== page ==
Ligatures for Logic

A ligature in typesetting is a way of presenting two (or more) consecutive characters differently the individual characters would be displayed. For example, “fi” is often rendered with the top of the ‘f’ dotting the ‘i’. Here’s an example from Computer Modern, the default font in LaTeX.


Usually the difference is subtle—ordinarily readers are not consciously aware of them—but a ligature could look entirely different from its components. The previous post is an example of the latter: the two-letter abbreviation for a country is rendered as the flag of that country.

I’ve been playing around with Fira Code, a font with ligatures for programming. Fonts like this aim to do for programming what ordinary ligatures do for prose. For example, a programming font might include a ligature to render >= as ≥.

Programming fonts are obviously intended for use in programming, but I personally don’t like the idea of using ligatures in programming. They compromise the simplicity of plain text [1]. They’re supported in some environments but not in others, or they require some fiddly configuration before they’ll work, etc.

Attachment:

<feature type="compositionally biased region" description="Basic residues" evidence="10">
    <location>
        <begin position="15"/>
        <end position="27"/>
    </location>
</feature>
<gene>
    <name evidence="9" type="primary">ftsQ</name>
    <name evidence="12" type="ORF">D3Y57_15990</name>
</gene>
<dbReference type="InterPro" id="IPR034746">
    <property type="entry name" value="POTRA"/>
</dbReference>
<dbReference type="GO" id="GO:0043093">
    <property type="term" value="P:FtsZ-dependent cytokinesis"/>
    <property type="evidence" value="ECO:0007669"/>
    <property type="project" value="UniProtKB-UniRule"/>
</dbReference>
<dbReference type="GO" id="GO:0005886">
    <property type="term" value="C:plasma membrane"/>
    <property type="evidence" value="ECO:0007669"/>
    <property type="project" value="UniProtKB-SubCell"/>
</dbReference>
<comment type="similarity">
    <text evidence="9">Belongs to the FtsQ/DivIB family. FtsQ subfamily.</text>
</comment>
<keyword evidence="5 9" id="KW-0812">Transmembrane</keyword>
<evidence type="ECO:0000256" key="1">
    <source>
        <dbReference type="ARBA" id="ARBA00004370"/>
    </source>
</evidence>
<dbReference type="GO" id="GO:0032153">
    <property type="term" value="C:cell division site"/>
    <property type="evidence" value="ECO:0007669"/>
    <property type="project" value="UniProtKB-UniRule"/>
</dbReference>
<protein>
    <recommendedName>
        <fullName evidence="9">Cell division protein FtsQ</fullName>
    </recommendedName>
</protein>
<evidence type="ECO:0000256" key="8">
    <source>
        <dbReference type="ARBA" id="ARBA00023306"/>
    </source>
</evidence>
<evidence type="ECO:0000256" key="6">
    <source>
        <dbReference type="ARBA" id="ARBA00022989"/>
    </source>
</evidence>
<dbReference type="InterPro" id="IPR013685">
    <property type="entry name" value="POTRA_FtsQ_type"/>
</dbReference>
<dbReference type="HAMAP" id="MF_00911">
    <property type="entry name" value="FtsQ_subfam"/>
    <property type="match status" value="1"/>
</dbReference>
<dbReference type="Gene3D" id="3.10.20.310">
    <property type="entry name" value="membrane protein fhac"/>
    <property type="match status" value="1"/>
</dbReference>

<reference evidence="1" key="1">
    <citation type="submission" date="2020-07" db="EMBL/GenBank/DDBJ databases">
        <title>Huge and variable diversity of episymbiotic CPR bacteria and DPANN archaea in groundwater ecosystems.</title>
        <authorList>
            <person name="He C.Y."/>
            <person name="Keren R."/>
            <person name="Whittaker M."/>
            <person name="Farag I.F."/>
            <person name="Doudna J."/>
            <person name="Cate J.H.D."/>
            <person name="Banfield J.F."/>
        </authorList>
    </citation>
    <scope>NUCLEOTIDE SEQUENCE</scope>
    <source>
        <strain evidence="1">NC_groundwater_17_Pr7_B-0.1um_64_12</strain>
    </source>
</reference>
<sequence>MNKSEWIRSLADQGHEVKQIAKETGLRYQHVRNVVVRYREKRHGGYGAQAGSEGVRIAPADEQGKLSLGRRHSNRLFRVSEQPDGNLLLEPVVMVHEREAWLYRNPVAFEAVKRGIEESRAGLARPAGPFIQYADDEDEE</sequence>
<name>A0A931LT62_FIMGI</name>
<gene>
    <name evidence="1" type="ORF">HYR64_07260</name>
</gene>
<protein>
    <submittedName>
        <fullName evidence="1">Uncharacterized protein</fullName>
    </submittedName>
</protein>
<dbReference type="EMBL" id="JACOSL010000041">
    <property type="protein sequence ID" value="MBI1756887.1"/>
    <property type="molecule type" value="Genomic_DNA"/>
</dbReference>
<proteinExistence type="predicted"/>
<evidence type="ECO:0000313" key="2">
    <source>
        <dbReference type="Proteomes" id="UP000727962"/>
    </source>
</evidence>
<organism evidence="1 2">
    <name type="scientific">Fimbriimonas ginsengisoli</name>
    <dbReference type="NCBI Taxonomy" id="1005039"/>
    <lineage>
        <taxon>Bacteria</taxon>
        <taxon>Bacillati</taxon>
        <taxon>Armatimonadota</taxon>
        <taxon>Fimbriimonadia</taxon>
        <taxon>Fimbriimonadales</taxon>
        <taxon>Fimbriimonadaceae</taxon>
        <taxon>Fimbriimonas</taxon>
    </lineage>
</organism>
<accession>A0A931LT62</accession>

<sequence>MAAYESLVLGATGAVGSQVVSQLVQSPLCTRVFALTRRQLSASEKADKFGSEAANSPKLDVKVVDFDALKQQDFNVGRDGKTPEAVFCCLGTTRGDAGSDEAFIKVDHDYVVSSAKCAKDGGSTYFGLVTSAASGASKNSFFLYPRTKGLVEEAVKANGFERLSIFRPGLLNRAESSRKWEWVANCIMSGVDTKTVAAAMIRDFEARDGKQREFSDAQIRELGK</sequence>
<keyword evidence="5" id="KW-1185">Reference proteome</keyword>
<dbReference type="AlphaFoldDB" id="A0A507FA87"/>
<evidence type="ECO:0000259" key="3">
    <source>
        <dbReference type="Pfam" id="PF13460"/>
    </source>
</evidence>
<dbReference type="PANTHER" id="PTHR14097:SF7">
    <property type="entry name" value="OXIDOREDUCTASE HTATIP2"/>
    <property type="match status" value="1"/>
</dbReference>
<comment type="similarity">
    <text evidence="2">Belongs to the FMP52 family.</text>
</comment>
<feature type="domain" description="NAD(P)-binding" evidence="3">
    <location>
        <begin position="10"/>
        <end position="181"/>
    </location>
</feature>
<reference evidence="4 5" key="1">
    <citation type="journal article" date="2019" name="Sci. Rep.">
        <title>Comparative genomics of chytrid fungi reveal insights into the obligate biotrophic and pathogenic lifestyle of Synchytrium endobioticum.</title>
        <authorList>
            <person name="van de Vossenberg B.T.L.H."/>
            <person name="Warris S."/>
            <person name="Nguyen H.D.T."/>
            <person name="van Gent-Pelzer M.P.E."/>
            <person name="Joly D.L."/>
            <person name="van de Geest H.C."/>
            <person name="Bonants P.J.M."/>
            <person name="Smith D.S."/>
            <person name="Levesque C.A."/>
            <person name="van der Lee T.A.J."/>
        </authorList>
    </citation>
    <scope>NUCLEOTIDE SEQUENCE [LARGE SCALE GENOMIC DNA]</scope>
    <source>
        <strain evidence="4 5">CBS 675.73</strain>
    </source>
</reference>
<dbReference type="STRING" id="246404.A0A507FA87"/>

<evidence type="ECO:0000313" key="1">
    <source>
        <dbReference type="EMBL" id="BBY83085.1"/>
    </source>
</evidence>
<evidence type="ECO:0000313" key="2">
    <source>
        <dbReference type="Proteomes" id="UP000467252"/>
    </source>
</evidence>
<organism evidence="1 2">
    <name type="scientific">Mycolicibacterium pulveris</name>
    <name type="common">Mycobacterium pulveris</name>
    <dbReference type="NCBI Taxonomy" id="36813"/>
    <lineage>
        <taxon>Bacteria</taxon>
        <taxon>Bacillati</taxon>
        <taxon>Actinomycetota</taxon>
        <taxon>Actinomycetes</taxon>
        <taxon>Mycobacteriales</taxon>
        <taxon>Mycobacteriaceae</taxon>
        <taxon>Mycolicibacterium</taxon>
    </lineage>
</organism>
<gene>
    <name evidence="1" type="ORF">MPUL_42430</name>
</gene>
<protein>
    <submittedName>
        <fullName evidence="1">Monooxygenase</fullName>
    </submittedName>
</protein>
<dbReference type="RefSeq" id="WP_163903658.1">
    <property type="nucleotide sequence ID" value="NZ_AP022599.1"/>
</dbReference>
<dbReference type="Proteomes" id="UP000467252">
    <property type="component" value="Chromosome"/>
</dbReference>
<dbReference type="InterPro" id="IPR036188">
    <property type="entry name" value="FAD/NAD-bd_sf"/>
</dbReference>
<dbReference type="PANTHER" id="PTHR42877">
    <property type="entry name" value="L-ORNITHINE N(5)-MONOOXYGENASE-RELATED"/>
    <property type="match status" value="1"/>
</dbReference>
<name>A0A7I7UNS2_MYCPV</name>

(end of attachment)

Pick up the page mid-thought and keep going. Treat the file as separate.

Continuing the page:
Still, I like the aesthetics of Fira Code, particularly in the way it handles logic symbols. Here are some examples comparing a common monospace font and Fira Code.

(a => b) <=> (¬a \/ b), {a} |= a \/ b, |= p → |- p

The image above is a screen shot of a document created in LibreOffice Writer. The ligatures didn’t work when I tried using them in Microsoft Word.

The Fira Code was designed as a monospace font, but has been extended to include proportional fonts. Fira Code with a proportional font might be useful in prose documents. You could insert a few symbols with a couple key strokes rather than searching for the symbol or entering Unicode.

However, it seems most of Fira Code’s ligatures are only available in monospaced versions of the font. If you use Fira Code in a prose document, you could switch from proportional font to monospace font just for an occasional symbol. It’s unclear whether that would be more or less work than other alternatives.

There’s one place where I believe Fira Code would be ideal: code examples inside a prose document. In that context you care about aesthetics and you want a monospaced font. Here again are some examples comparing Inconsolata and Fira Code.

if (a >= b /\ c != d) {…}

Related links

[1] If you use Fira Code font, your code doesn’t change a bit. You can have some aesthetic improvements along with the advantages of working in plain text. But it may not just work without some research and experimentation.

One thought on “Ligatures for Logic

  1. IMO the Raku solution of just letting you use (or define if needed) Unicode for operators seems much better than trying to get your font to fake it:

    if 10 ≤ +(@car-names ∩ @animal-names) {

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